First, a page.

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We Asked a Doctor What Women Really Need to Know About The Pill

MICHELLE STARR
4 JAN 2019

The oral contraceptive pill literally changed the world. It allowed women to take control of their own reproductive choices - a change that led to a cultural revolution.

But something that is designed to disrupt the body's hormones won't work the same for all women, and may not work at all for some.

 

In fact, according to Deborah Bateson, a practising doctor, gynaecologist, and Medical Director of Family Planning New South Wales, it may even change over time for a single patient.

"There isn't an ideal form of contraception for an individual woman at different stages of her reproductive life," she told ScienceAlert. "What suits her when she's 18 may perhaps be very different from when she's in her 20s, or after she has a child - if she has a child - or when she's approaching menopause."

Want to start taking the pill? Taking the pill and want to know more about it? Here's some information you can take to your doctor - as advised by another doctor.

How it works

Over the course of a menstrual cycle, the hormones fluctuate - oestrogen and progesterone start off relatively low during a woman's period. Then, over the course of the days leading up to ovulation, oestrogen levels rise, peaking when her ovary releases an egg into the uterus.

Once the egg has been released, the egg follicle transforms into a corpus luteum, which releases progesterone; and, following ovulation, oestrogen falls before rising again slightly.

 

Both hormones help the uterine lining to thicken. If the egg remains unfertilised, the corpus luteum stops producing progesterone, oestrogen levels fall again, and the uterine lining is shed in another menstrual period.

A drop in oestrogen usually tells the hypothalamus to produce hormones that trigger a follicle to mature and release an egg in ovulation.

Fascinating, huh? What the combined oral contraceptive does is maintain steady levels of oestrogen and progesterone, which simultaneously prevents ovulation by neutralising its hormone triggers, and thickens the cervical mucus so that, even if an egg is released, sperm can't get to it. Clever!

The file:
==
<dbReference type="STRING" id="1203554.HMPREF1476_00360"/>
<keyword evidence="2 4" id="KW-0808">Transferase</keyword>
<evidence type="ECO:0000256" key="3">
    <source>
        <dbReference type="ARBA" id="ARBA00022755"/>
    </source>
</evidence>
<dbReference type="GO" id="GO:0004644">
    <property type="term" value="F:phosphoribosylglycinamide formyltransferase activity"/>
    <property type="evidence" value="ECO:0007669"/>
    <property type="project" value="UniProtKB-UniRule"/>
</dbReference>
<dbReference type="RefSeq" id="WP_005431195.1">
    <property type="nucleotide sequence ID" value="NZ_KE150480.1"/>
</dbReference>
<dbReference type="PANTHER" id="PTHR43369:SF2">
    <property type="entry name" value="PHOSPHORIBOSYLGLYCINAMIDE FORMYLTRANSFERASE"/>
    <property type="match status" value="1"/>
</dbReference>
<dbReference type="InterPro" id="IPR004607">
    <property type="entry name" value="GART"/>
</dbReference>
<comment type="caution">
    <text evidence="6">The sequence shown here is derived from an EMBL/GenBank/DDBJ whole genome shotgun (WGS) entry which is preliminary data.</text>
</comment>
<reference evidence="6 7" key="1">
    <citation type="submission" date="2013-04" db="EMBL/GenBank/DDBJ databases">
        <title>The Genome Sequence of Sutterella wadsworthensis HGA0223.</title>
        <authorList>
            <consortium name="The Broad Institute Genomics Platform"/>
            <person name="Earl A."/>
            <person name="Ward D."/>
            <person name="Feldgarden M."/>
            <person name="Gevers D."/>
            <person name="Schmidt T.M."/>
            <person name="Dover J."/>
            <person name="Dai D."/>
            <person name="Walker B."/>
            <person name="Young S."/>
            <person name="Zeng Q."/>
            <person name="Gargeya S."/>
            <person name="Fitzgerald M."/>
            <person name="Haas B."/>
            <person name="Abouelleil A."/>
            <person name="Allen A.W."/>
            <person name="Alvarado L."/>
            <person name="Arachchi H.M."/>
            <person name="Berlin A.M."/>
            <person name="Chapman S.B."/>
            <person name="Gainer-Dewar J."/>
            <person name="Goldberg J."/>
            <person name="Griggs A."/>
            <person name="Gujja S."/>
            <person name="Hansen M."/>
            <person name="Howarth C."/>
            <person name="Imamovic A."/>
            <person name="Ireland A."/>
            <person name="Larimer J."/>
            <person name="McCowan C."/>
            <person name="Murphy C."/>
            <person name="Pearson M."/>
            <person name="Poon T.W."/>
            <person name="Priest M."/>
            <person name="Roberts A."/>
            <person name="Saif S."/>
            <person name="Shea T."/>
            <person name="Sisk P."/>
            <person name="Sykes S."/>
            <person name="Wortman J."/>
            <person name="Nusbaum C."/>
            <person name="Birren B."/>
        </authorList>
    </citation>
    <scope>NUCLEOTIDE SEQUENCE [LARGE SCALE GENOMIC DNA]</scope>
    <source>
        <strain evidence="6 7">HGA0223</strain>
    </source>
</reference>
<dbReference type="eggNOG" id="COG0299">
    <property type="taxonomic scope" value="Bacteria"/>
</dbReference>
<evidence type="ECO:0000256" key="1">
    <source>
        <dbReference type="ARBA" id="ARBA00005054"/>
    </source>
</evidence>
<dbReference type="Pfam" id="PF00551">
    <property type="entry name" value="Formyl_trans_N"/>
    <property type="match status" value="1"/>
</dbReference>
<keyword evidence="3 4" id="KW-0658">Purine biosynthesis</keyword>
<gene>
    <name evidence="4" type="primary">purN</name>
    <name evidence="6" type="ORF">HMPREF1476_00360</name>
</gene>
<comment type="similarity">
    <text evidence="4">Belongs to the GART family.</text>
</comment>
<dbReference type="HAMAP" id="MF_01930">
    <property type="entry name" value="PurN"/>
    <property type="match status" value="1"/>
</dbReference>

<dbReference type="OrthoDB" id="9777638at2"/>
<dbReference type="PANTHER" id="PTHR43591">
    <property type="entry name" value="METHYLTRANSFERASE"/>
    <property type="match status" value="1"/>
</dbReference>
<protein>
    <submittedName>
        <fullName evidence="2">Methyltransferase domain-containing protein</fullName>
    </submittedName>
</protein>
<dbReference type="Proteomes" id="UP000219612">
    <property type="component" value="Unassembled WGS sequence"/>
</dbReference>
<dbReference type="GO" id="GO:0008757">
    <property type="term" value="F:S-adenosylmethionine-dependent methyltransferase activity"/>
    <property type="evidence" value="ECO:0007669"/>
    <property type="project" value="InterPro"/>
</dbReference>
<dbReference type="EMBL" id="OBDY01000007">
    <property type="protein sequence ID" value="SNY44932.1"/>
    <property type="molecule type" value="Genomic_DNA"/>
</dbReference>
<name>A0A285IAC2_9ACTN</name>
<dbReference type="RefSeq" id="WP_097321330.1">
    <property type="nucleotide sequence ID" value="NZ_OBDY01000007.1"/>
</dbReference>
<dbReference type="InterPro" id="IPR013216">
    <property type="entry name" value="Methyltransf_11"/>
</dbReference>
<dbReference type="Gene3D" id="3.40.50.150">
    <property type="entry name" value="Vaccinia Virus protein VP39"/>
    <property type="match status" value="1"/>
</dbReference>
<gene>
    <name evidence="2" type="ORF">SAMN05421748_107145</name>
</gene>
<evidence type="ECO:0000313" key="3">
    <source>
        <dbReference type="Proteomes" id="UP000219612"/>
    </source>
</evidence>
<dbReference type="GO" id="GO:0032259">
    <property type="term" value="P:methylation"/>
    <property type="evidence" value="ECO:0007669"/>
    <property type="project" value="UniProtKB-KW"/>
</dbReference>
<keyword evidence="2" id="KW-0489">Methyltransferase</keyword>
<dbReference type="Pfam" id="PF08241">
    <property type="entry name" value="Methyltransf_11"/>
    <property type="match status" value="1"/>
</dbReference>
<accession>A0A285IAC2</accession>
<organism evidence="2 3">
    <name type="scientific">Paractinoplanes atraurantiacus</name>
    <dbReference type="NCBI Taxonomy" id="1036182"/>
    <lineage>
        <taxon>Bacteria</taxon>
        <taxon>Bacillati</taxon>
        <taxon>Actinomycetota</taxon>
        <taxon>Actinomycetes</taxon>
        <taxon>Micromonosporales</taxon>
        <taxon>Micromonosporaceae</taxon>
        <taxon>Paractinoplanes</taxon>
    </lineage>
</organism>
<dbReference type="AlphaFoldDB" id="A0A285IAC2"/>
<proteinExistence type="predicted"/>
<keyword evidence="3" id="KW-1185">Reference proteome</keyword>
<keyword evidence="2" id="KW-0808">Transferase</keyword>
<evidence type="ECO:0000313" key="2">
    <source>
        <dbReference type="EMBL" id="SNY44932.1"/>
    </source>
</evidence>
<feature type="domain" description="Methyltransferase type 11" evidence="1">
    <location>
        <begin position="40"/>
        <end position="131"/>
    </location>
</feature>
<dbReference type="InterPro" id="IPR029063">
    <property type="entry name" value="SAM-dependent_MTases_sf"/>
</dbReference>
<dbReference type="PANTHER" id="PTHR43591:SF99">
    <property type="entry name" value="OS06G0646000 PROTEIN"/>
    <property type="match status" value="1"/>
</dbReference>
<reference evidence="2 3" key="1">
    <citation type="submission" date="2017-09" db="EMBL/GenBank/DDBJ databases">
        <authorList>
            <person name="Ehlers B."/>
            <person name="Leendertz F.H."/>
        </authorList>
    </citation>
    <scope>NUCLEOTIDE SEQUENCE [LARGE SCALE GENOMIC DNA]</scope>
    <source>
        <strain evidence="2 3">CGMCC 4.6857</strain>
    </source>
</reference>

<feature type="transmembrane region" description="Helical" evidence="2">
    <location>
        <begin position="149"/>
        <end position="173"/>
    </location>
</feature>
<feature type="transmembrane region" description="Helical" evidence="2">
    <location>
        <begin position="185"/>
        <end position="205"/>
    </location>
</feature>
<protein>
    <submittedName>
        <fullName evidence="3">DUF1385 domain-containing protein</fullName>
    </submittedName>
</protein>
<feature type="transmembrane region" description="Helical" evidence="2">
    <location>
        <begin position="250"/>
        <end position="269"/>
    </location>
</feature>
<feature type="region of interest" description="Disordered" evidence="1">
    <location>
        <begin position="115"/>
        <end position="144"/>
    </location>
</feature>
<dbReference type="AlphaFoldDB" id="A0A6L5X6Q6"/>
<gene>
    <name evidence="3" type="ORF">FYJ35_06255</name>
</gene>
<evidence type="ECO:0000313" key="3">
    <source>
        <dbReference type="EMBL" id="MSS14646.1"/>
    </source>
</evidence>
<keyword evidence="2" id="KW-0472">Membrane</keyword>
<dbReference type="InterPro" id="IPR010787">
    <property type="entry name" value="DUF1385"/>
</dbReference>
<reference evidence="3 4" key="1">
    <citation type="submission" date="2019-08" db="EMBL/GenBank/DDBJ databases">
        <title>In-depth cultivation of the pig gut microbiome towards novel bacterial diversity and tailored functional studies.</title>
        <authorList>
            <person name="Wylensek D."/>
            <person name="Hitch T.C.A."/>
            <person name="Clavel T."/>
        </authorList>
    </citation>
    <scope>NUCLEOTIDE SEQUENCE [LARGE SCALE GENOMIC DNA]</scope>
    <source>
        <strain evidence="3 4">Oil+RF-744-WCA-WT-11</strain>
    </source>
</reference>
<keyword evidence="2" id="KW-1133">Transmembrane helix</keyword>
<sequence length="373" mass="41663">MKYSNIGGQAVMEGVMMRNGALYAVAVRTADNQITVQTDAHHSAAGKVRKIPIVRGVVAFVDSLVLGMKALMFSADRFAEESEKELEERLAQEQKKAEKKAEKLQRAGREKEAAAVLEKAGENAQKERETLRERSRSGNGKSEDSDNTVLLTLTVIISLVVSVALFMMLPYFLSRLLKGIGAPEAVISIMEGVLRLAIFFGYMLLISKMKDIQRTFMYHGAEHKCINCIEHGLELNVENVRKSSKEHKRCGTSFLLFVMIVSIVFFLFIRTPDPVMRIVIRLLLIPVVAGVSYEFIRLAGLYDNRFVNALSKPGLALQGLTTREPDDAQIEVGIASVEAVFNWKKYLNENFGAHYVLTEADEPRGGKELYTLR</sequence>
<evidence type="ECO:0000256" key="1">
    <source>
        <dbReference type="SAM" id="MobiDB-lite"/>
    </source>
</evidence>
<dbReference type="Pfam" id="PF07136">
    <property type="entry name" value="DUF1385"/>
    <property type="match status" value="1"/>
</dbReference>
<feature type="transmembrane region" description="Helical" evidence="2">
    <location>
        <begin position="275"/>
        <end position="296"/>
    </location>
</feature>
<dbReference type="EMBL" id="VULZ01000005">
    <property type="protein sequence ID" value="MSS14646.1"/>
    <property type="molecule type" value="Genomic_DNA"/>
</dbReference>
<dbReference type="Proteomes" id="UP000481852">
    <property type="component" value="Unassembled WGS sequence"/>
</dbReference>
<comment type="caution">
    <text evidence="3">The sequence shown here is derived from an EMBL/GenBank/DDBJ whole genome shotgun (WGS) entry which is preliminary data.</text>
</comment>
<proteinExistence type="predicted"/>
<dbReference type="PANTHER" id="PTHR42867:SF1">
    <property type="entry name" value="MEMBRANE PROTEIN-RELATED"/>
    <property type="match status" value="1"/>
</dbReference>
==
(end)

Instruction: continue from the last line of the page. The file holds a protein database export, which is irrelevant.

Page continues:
But it does some other stuff, too. And that's where the experiences of individual people can vary.

The myths might not all be myths

There are many myths and misconceptions about the contraceptive pill and what some women have experienced as side effects.

One of the big ones is that the pill can cause weight gain, and while statistically there is no difference in weight gain in groups of women who are taking the pill and women who aren't taking the pill, the truth is that it may be more complicated than that.

 

"When we look at it in a population, there's no overall increase in a population of women taking the pill," Bateson explained, "but we know on an individual basis, some people may gain weight, some people may lose weight, and we need to listen to that."

There's no clear association, and women can certainly gain weight over time with or without the pill, but, Bateson says, if you are experiencing something on the pill that you weren't experiencing when you weren't taking it, you should go talk to your doctor.

The other big one is depression - and in fact studies have shown that the pill could be linked to low moods, with women in a double-blind study reporting a lower quality of life after taking the pill.